Have you recently acquired the role of "safety person" at your company? Are you still baffled as to how this job landed in your lap? Do you already have a full plate of responsibilities in other areas? Was this role created for you out of company panic, and you were simply the first person management thought could take it on?

Does the thought of not knowing what you don't know about this safety role give you a pit in your stomach?

You're not alone.

You can do this. There are countless others like you. Whether you're an operations person, an HR director, a supervisor, a lab manager, a machine operator, a training coordinator, or your company's latest hire—you are not alone. There are ways to be successful and less overwhelmed. Interested in learning how? Then keep reading.

The Safety Role

First, let's start with what a workplace safety job entails.

In a nutshell: make sure no one dies on your watch.

Oh, you expected more? Okay, how about this?

Doing everything possible to ensure no one ever gets hurt or killed or acquires a long-term, work-related illness or injury. In many cases, you have to fulfill this task without any budget or much support from company leadership. And you often have to listen to everyone complaining about "all that safety stuff" until, of course, someone gets hurt.

Additionally, many around you will believe safety is a singular job and if someone has their eye on the safety ball, then no one else has to take personal responsibility for their own welfare or the welfare of those under their supervision.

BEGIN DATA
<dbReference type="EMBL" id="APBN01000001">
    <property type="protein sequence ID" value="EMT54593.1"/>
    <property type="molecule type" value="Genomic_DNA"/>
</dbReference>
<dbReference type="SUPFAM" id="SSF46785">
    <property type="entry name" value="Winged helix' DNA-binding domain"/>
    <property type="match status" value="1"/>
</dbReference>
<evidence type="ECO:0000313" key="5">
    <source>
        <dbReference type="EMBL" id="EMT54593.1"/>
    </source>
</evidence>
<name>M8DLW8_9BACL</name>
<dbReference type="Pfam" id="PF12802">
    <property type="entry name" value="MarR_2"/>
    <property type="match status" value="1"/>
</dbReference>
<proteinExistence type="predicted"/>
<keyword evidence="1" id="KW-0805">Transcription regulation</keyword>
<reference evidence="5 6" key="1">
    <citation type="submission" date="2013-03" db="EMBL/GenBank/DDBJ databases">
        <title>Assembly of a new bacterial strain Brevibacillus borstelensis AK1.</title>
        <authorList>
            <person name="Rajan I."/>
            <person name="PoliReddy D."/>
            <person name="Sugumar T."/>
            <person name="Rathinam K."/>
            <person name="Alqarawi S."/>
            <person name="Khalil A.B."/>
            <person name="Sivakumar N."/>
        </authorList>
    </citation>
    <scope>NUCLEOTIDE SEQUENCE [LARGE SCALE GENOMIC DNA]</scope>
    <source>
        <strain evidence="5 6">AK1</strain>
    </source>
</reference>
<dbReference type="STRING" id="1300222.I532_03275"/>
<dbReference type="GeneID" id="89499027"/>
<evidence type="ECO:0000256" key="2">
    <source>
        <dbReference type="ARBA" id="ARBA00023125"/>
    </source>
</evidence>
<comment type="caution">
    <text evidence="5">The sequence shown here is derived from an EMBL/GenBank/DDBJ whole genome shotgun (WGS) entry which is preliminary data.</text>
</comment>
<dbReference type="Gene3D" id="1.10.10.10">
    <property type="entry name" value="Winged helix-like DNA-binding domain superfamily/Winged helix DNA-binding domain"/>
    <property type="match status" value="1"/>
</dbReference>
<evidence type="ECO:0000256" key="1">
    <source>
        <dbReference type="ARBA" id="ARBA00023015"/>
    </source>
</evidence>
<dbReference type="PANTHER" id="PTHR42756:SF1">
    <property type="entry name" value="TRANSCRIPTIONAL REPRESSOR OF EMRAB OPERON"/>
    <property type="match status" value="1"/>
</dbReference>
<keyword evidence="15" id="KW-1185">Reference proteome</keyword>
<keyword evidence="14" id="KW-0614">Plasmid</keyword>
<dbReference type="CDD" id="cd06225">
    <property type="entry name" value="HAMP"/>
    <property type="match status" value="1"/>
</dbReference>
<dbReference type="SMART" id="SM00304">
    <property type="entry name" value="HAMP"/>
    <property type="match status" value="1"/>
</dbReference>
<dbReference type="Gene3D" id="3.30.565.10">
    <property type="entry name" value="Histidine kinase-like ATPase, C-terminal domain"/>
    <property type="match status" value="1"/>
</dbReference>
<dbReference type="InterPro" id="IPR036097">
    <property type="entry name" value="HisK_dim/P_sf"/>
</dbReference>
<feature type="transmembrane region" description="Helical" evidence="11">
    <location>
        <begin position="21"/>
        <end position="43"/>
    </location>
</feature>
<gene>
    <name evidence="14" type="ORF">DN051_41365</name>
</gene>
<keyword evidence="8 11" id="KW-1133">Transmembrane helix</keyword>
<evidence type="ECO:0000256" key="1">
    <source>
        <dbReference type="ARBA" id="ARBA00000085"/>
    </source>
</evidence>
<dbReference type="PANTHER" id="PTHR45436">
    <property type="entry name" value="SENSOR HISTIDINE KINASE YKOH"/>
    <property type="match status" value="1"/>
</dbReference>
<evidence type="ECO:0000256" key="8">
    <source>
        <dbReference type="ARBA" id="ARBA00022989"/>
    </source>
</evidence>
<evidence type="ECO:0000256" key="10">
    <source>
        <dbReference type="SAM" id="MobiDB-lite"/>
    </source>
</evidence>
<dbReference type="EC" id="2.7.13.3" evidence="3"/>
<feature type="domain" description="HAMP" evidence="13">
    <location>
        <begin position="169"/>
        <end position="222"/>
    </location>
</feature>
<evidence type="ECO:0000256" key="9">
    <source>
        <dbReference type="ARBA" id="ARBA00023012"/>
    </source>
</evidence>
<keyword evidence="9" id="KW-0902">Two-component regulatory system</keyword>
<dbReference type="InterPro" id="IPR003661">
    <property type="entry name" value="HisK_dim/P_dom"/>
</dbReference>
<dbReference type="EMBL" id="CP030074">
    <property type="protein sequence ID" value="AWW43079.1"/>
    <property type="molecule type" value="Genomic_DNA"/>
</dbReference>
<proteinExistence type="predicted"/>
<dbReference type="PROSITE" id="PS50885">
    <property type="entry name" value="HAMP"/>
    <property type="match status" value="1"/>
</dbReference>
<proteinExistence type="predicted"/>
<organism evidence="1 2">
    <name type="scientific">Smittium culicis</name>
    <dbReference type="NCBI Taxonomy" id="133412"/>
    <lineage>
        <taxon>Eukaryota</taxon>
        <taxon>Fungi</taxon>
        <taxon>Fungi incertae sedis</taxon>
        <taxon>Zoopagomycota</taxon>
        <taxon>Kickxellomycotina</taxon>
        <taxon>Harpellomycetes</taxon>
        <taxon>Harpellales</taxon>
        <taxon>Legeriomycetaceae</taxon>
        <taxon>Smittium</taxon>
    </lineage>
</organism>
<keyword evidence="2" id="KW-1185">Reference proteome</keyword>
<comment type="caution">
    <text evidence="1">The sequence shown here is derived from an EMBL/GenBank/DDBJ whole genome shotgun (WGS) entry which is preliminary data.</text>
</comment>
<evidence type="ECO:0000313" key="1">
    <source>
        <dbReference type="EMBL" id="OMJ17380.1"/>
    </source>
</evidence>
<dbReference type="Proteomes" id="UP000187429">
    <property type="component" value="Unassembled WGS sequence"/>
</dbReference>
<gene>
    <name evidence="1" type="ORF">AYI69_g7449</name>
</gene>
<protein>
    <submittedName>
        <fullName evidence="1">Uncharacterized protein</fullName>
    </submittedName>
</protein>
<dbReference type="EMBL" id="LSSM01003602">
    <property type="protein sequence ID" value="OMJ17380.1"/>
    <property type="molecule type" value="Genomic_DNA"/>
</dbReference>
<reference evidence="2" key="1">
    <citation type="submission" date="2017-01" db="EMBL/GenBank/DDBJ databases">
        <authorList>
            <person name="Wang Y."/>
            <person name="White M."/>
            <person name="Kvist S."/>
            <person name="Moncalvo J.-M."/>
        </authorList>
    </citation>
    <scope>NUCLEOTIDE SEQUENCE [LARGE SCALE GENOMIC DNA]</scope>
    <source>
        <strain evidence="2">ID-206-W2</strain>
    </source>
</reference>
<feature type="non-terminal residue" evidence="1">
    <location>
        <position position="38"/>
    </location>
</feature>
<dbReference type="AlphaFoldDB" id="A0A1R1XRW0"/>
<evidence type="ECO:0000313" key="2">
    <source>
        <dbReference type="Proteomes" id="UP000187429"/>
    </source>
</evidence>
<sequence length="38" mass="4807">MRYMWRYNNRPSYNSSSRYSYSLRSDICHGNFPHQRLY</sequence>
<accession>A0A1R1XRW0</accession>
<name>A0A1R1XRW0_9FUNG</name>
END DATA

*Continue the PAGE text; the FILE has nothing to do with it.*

Feeling better yet?

Does it help to know that safety actually is a full-time job and people really do go to college and earn degrees for this, and that you are likely doing safety as an add-on to your already full working life?

I didn't think so.

Be sure to note that what you just read is a singular view of safety. There are people in this practice who are supported and connected. However, after 20 years in this field, I can confidently vouch for having heard the "safety thrown in someone's lap" scenario on more than several occasions.

Where Do You Start?

So where do you start? And how do you know whether your start is correct or even on the right path?

In my case, I think of Dale Moen. Dale was one of my first professional coworkers, a mentor, and a father-figure. I was fresh out of grad school with my Masters of Industrial Safety degree and only 23 years old. Dale was well into his career. Both of us employed as safety investigators with the Occupational Safety and Health Administration (OSHA). I was a child when Dale started his job in the way-back. Dale's job was to mentor and teach me how to do an inspection. I had three on-the-job mentors back then, each of them teaching me things I carry with me and have deployed for the past 20 years.

Dale shared and taught me three things:

  • His secret BBQ rib recipe
  • To say, "I love you" often. Dale ended every conversation with me until the day he died with, "Hey kid, always remember: I love you."
  • And the power of a checklist to rely on when things start to go sideways.

While BBQ ribs & parental love sound like a lot more fun to write about, let's focus on that last point.


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The Power of a Checklist

As an investigator, I was provided with a checklist of items to go through with an employer while performing an inspection: explaining their rights under the law, the legal inspection process, written programs to review, training records to audit, employees to interview, and so on.

Imagine being an investigator. You walk into a place of employment or onto a construction site unannounced, show your badge (we called them credentials) to the first person you see and ask to speak to the safety person or the highest ranking official present. Sometimes you're met with animosity. Sometimes people get in your face. Sometimes you get yelled at. Sometimes you get threatened. And sometimes you endure a lengthy diatribe on government oversight and the disdain thereof. But most of the time people are professionals, and you are too, and you move forward.